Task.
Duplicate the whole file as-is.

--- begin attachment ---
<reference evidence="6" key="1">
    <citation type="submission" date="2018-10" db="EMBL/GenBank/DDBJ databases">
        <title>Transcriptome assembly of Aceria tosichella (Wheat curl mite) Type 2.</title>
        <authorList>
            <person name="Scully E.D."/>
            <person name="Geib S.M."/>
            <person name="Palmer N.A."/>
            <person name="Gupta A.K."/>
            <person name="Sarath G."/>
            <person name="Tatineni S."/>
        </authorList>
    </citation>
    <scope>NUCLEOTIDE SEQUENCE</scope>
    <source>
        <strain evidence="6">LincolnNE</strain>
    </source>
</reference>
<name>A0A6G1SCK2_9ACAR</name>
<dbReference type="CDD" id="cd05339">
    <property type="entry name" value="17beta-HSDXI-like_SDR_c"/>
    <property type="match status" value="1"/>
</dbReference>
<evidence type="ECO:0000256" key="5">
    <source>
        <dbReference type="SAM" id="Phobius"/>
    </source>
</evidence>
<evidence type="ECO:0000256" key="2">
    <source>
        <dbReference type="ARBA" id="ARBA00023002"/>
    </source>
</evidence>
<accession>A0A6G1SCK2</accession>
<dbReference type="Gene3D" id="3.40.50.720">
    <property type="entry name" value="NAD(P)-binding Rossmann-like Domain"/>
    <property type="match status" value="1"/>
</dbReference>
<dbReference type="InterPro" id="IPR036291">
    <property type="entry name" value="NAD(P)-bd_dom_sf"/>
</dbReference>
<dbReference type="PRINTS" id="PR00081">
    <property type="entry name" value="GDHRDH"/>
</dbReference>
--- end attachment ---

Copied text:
<reference evidence="6" key="1">
    <citation type="submission" date="2018-10" db="EMBL/GenBank/DDBJ databases">
        <title>Transcriptome assembly of Aceria tosichella (Wheat curl mite) Type 2.</title>
        <authorList>
            <person name="Scully E.D."/>
            <person name="Geib S.M."/>
            <person name="Palmer N.A."/>
            <person name="Gupta A.K."/>
            <person name="Sarath G."/>
            <person name="Tatineni S."/>
        </authorList>
    </citation>
    <scope>NUCLEOTIDE SEQUENCE</scope>
    <source>
        <strain evidence="6">LincolnNE</strain>
    </source>
</reference>
<name>A0A6G1SCK2_9ACAR</name>
<dbReference type="CDD" id="cd05339">
    <property type="entry name" value="17beta-HSDXI-like_SDR_c"/>
    <property type="match status" value="1"/>
</dbReference>
<evidence type="ECO:0000256" key="5">
    <source>
        <dbReference type="SAM" id="Phobius"/>
    </source>
</evidence>
<evidence type="ECO:0000256" key="2">
    <source>
        <dbReference type="ARBA" id="ARBA00023002"/>
    </source>
</evidence>
<accession>A0A6G1SCK2</accession>
<dbReference type="Gene3D" id="3.40.50.720">
    <property type="entry name" value="NAD(P)-binding Rossmann-like Domain"/>
    <property type="match status" value="1"/>
</dbReference>
<dbReference type="InterPro" id="IPR036291">
    <property type="entry name" value="NAD(P)-bd_dom_sf"/>
</dbReference>
<dbReference type="PRINTS" id="PR00081">
    <property type="entry name" value="GDHRDH"/>
</dbReference>